The funny scenario is the kids coming home early from school, wackiness ensues, and the studio audience laughs.
The less funny world scenario is misreading a binding or knot and your sub suffering nerve damage.
Always ensure that you can fit two fingers between the rope and the bondee’s skin.
Encourage him or her to report any tingling, pins and needles sensation, or numbness. This is especially important with more dedicated subs who have a stronger desire to not disappoint his or her Dom than to report a problem.
Time, despite what Sir Jagger said, is almost never on your side. A rope play scene involves setup, preparation, the scene itself, deconstruction and cleanup, and aftercare. Make sure you aren’t setting yourself up for a surprise, rather than a happy, ending.
Safe bondage = Happy fun time.
Unsafe bondage = Injury or death
Binding a sub is fairly straightforward:
Tell them what to do and do it.
How to bind a sub however...
The human body is full of nerves, major blood vessels, and delicate muscles and organs. Our goal is to avoid having to explain to the triage nurse at the ER why any of them are damaged.
NEVER bind a person’s neck
It can be done by professionals, but so many things can. You wouldn’t drive the same way as a professional stunt car driver. You wouldn’t go skydiving for the first time without practice. NEVER do this.
The closest you should ever come to this is a lead or leash that gives them plenty of room to breath.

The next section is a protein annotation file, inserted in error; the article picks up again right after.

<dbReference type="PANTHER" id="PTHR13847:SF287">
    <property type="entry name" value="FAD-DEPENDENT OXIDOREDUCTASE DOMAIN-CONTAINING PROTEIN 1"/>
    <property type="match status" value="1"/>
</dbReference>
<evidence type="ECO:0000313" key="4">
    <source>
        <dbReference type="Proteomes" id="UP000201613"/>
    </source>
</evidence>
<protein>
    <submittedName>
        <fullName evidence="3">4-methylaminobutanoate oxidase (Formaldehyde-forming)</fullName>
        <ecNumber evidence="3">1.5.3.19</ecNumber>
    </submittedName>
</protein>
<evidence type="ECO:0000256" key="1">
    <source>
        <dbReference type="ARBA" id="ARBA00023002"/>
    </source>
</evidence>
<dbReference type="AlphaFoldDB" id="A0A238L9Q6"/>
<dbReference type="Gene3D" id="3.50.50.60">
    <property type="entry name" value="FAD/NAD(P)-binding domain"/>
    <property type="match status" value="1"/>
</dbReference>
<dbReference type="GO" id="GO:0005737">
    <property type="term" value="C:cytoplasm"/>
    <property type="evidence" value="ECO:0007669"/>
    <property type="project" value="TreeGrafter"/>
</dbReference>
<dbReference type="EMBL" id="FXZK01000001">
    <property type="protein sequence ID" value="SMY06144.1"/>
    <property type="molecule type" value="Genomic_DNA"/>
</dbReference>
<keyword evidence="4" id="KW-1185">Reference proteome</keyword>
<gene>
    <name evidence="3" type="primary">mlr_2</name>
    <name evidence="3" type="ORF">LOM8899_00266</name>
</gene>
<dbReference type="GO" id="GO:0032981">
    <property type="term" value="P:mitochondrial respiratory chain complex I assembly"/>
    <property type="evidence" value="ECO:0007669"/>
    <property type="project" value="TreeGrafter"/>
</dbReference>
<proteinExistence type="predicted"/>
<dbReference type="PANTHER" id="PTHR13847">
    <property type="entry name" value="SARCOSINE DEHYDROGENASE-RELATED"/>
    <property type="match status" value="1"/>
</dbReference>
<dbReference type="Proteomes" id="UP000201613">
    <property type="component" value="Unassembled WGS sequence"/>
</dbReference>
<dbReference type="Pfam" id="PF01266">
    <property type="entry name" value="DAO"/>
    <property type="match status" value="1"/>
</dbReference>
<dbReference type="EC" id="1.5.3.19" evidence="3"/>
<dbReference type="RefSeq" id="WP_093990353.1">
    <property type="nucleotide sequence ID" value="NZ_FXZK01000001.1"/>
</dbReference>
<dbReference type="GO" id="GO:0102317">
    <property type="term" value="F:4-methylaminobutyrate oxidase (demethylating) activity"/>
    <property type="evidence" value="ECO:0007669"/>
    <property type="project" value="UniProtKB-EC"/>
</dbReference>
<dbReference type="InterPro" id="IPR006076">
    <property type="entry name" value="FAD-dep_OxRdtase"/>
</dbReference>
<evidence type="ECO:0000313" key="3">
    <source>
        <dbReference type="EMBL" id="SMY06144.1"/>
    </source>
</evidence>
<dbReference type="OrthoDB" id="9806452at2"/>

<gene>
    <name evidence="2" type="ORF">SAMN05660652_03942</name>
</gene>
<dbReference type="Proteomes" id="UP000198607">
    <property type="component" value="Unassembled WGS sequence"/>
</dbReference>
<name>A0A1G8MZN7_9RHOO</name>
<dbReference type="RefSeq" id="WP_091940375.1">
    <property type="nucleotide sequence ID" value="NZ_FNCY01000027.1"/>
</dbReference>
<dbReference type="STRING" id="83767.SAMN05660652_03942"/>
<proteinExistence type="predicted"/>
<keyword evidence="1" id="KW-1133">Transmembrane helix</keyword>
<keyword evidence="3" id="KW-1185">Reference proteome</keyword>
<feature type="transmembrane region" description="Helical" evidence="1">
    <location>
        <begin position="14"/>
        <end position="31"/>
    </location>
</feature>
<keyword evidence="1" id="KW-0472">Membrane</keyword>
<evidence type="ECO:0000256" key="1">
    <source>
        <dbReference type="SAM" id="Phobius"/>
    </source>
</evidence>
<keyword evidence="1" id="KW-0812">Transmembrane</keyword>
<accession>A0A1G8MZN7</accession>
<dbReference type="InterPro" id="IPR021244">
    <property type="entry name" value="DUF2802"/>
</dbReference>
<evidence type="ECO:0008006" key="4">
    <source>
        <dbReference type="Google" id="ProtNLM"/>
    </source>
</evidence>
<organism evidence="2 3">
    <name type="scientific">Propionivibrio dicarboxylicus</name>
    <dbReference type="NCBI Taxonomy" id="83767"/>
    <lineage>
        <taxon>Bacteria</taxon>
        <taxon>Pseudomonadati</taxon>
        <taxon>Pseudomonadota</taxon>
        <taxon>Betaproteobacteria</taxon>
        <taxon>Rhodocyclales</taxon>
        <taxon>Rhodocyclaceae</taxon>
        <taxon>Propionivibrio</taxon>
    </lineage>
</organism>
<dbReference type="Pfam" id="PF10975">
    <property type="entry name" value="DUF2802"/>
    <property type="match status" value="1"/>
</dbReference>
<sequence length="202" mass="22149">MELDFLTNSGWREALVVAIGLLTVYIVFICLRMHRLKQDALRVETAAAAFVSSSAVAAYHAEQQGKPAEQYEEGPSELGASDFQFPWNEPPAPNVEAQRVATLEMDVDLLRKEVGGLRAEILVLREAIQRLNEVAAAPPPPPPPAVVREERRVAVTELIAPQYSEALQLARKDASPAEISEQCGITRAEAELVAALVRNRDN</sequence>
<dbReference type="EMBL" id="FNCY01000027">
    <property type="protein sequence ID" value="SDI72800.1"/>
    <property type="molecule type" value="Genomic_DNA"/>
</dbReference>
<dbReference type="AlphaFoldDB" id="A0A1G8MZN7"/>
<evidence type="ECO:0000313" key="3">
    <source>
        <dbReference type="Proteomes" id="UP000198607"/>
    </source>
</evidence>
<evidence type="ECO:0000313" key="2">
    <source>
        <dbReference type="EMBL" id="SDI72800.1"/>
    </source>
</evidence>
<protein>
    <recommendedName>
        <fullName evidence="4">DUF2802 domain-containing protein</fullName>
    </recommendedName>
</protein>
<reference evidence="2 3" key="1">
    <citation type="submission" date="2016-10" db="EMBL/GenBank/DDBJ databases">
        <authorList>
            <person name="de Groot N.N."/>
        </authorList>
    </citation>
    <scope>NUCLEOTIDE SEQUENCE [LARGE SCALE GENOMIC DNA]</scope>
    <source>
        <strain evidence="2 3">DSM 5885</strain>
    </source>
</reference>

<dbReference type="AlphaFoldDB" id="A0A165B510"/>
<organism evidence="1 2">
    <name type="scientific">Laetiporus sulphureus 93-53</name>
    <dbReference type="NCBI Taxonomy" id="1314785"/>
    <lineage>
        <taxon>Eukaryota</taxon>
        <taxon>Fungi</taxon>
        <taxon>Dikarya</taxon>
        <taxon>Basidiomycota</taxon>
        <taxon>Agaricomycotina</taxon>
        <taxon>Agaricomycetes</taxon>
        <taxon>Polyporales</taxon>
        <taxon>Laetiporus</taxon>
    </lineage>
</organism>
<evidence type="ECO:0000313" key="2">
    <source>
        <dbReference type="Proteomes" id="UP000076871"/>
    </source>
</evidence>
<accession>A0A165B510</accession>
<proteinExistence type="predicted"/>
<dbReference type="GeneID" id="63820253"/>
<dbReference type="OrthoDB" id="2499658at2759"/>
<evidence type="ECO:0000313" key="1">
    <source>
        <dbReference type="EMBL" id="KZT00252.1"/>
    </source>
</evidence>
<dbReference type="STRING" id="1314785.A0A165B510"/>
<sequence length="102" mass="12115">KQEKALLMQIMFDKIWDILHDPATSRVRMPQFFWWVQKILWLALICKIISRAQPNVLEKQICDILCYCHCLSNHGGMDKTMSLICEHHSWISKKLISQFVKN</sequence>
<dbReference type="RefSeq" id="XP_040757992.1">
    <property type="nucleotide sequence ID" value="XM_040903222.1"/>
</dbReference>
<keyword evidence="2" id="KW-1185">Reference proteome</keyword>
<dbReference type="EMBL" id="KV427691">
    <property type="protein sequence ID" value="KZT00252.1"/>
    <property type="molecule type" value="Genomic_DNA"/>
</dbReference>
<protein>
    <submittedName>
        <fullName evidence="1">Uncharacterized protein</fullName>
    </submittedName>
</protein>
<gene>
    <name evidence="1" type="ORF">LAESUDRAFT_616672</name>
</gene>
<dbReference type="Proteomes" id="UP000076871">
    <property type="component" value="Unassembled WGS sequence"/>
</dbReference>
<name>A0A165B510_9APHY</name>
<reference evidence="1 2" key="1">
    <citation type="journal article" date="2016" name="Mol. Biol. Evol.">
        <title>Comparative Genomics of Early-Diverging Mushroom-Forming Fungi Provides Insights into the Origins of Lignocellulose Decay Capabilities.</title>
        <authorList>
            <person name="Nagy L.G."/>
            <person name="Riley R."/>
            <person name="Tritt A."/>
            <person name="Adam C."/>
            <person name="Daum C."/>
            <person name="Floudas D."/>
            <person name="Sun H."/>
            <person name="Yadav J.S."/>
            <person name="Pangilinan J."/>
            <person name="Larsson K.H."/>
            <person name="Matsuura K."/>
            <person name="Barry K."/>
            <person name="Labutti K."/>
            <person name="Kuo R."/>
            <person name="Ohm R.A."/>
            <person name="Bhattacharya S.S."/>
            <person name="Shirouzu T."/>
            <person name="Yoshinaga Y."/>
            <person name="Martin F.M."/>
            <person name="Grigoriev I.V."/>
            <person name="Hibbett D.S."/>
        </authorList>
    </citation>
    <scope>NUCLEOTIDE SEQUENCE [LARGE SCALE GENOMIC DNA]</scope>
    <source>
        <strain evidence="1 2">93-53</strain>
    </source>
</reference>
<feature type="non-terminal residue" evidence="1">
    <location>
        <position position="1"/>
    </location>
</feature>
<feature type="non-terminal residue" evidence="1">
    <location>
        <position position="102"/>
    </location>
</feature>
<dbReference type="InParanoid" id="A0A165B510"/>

NEVER suspend someone
Unless your very certain of your skill at binding, knot tying, how load bearing the rope and the support is this can very easily go wrong very fast and very horribly.
NEVER leave the bondee alone
The human body is a beautiful and frustrating machine made up of ten thousand faulty parts that could go at any time. Imagine someone tied securely spread eagle to a bed, a gag strapped around their head, you leave to room, and they spontaneously vomit.
There are very few good endings for that, and a few specifically horrific ones.
NEVER bind ON the joints.
Always go above and below. If you plan on binding the breasts, or running a line across the happy fun zones, make sure you allow for slack and movement. As you and your sub become more confident and comfortable you can always tighten the lines.
Remember, sex is a pool with a shallow and deep end:
If you aren’t certain of your ability, diving into the deep end can very easily end in injury, or worse. I’m not attempting to downplay the fun, excitement, or thrill of securing a person. I need YOU to understand that, as with any BDSM scenario, there is always a risk, and it’s always best to minimize unnecessary risk when it comes to your sub’s health.
Public rope play is a thing, as well. I’m sure more than one of you has worn something to work, school, or any public event that would raise eyebrows and cause a few people to suffer a fit a vapors, and why I haven’t received any videos or images is beyond me. As with any play, be it rope or otherwise, PRACTICE first. Figure out your comfort zone and move out from there.
Rope is a virtually limitless tool
when it comes to bondage, it can become anything from handcuffs, to a leash, to a corset so long as we communicate, practice, and respect each others hard and soft limits. Communicate with your partner what you want and what he or she is willing to give. Practice with your partner. Long term comfort will become an issue in rope play and a mistake can cause injury.
Respect your partner to know when to stop or change up the game.